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"With Faith and Without Fear": Sir Douglas Haig's Command of First Army During 1915

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Original languageEnglish
Pages (from-to)1051 - 1076
Number of pages26
JournalJOURNAL OF MILITARY HISTORY
Volume71
Issue number4
Published2007

King's Authors

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  • King's College London

Abstract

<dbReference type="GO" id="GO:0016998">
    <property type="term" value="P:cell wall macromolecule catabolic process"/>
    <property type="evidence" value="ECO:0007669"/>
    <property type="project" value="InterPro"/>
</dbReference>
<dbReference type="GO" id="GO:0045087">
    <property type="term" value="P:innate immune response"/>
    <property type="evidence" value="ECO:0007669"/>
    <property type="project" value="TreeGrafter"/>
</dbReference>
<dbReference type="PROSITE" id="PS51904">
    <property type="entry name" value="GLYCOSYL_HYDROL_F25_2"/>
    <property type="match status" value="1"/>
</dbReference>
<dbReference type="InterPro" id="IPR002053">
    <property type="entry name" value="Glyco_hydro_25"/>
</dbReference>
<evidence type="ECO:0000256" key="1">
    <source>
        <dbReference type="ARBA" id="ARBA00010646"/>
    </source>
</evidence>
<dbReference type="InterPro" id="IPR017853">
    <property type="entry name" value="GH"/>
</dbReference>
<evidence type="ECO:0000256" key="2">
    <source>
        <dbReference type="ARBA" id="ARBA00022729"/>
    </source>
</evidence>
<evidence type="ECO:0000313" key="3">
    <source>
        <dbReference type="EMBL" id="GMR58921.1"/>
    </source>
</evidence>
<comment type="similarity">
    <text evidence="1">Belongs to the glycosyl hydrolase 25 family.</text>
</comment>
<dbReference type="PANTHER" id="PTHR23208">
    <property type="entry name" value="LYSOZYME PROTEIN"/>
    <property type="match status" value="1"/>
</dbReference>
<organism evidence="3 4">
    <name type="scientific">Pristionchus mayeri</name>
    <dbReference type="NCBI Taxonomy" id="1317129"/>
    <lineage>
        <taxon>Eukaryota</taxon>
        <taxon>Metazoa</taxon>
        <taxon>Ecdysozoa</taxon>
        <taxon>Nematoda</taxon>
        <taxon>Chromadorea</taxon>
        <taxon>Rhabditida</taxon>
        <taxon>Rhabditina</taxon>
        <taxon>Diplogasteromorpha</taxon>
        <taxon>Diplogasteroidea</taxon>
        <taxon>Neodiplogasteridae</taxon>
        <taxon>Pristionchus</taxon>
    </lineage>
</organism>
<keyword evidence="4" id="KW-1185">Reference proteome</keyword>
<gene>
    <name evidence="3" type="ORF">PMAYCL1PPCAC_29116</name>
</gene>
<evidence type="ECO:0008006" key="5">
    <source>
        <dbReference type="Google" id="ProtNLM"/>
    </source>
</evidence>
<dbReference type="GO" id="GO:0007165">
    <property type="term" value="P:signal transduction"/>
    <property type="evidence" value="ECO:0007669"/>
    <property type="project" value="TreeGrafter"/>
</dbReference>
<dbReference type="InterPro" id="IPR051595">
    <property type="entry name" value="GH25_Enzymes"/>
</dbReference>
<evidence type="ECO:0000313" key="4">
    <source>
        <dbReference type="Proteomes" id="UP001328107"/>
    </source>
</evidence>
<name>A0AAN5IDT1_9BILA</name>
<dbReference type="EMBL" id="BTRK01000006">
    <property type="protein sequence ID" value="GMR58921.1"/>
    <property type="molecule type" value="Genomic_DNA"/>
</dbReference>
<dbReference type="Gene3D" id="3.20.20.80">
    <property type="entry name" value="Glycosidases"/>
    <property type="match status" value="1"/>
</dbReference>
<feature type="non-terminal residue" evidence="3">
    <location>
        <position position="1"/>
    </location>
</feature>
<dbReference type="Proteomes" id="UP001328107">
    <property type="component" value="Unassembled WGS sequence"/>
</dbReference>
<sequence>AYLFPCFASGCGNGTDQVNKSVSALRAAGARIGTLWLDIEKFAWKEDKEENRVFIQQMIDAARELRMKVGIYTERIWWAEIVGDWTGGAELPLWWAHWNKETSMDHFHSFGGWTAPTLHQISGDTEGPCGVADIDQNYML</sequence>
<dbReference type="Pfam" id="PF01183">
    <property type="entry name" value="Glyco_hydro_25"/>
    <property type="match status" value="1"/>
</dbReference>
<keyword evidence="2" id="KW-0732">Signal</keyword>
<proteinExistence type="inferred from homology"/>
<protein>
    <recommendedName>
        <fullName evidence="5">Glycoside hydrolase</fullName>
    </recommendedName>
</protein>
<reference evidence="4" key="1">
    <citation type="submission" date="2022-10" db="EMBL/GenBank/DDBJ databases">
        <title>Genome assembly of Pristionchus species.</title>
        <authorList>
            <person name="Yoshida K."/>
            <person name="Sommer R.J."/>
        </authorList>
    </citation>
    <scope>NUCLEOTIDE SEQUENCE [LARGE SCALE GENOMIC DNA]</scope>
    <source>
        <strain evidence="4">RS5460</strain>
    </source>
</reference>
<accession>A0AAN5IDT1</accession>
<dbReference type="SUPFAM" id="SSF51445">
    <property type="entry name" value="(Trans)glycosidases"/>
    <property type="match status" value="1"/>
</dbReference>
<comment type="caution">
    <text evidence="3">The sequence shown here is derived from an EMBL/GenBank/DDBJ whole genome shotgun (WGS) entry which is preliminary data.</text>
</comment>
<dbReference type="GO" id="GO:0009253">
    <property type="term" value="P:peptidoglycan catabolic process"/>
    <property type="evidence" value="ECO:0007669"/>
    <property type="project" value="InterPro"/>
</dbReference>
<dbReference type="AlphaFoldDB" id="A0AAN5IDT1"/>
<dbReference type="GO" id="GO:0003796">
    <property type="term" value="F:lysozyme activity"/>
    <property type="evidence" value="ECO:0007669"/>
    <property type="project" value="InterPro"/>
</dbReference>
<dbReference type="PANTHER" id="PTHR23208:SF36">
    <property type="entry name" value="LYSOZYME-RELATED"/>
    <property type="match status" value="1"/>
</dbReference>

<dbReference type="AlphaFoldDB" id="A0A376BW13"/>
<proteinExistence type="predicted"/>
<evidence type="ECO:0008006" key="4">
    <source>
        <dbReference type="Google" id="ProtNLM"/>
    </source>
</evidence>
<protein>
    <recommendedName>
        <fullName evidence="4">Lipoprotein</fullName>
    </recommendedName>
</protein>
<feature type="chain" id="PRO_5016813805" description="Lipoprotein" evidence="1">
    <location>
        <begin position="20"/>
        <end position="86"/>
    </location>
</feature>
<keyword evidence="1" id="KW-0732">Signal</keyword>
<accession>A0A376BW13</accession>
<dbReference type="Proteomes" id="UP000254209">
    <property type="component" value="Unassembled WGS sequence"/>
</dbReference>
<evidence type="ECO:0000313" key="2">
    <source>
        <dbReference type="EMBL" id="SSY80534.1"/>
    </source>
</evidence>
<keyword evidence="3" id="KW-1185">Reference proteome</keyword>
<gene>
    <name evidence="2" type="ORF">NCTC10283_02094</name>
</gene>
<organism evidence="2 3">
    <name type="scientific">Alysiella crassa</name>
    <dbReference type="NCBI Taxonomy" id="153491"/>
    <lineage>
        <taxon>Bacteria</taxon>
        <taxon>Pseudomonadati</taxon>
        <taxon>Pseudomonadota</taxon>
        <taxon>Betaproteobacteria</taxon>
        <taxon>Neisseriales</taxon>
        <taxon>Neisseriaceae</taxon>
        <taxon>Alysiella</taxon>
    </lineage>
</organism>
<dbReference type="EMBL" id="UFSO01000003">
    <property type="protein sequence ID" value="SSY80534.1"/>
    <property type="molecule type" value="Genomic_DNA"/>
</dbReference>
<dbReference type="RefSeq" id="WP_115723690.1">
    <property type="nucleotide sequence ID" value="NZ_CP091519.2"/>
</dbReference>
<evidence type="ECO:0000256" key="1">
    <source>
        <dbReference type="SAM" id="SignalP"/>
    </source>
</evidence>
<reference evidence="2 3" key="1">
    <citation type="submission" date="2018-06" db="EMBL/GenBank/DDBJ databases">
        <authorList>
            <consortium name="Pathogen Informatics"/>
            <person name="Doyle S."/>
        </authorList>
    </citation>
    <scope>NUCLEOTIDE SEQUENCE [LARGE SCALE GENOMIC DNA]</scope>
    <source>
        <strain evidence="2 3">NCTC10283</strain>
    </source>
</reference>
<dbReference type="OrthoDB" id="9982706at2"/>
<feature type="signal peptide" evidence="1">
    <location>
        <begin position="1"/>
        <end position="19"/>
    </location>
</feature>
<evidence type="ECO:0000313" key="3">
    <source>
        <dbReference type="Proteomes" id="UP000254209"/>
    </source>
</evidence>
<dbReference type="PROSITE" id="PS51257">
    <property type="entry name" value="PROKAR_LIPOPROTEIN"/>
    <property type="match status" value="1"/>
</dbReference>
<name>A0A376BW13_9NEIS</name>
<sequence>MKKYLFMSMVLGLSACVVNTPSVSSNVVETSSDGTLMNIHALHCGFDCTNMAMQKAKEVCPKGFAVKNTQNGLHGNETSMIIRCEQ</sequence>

Field-Marshal Sir Douglas Haig is the best-known (if popularly reviled) British commander of the First World War. But several important periods of his career remain poorly understood. This article aims to refocus attention on one such period: his command of First Army during 1915. After looking at the creation of armies within the British Expeditionary Force in December 1914, the article examines the relationship between Haig and the Commander-in-Chief, Sir John French, and highlights the unprecedented degree of independence that Haig was allowed during that year. This had a number of important implications for the offensives the British conducted during 1915, which were fought according to Haig's unrealistic prewar ideas of the "decisive" battle and the "human-battlefield."

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